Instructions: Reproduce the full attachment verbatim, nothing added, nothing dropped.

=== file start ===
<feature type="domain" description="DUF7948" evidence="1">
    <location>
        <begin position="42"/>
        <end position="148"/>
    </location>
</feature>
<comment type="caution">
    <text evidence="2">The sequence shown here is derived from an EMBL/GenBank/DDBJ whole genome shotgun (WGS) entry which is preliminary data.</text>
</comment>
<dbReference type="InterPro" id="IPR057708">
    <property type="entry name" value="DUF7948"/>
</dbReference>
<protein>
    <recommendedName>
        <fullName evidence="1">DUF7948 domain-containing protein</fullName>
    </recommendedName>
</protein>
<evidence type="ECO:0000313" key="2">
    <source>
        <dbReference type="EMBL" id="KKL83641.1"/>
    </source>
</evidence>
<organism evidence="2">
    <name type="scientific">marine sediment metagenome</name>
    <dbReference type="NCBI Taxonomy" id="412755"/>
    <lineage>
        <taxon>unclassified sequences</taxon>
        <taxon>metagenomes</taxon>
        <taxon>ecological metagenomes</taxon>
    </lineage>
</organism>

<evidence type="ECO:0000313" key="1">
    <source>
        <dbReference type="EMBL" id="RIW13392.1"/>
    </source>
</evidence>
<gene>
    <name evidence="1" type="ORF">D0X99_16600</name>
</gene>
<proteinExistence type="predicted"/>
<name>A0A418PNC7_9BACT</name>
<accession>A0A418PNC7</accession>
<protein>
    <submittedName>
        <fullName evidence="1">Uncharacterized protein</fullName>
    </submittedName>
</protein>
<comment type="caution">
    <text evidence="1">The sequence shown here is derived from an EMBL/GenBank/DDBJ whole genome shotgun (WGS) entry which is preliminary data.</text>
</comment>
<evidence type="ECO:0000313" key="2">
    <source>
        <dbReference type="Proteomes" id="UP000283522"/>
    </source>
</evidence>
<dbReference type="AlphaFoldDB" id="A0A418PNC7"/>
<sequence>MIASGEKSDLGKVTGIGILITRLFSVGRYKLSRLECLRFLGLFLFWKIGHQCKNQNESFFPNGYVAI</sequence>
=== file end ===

<feature type="domain" description="DUF7948" evidence="1">
    <location>
        <begin position="42"/>
        <end position="148"/>
    </location>
</feature>
<comment type="caution">
    <text evidence="2">The sequence shown here is derived from an EMBL/GenBank/DDBJ whole genome shotgun (WGS) entry which is preliminary data.</text>
</comment>
<dbReference type="InterPro" id="IPR057708">
    <property type="entry name" value="DUF7948"/>
</dbReference>
<protein>
    <recommendedName>
        <fullName evidence="1">DUF7948 domain-containing protein</fullName>
    </recommendedName>
</protein>
<evidence type="ECO:0000313" key="2">
    <source>
        <dbReference type="EMBL" id="KKL83641.1"/>
    </source>
</evidence>
<organism evidence="2">
    <name type="scientific">marine sediment metagenome</name>
    <dbReference type="NCBI Taxonomy" id="412755"/>
    <lineage>
        <taxon>unclassified sequences</taxon>
        <taxon>metagenomes</taxon>
        <taxon>ecological metagenomes</taxon>
    </lineage>
</organism>

<evidence type="ECO:0000313" key="1">
    <source>
        <dbReference type="EMBL" id="RIW13392.1"/>
    </source>
</evidence>
<gene>
    <name evidence="1" type="ORF">D0X99_16600</name>
</gene>
<proteinExistence type="predicted"/>
<name>A0A418PNC7_9BACT</name>
<accession>A0A418PNC7</accession>
<protein>
    <submittedName>
        <fullName evidence="1">Uncharacterized protein</fullName>
    </submittedName>
</protein>
<comment type="caution">
    <text evidence="1">The sequence shown here is derived from an EMBL/GenBank/DDBJ whole genome shotgun (WGS) entry which is preliminary data.</text>
</comment>
<evidence type="ECO:0000313" key="2">
    <source>
        <dbReference type="Proteomes" id="UP000283522"/>
    </source>
</evidence>
<dbReference type="AlphaFoldDB" id="A0A418PNC7"/>
<sequence>MIASGEKSDLGKVTGIGILITRLFSVGRYKLSRLECLRFLGLFLFWKIGHQCKNQNESFFPNGYVAI</sequence>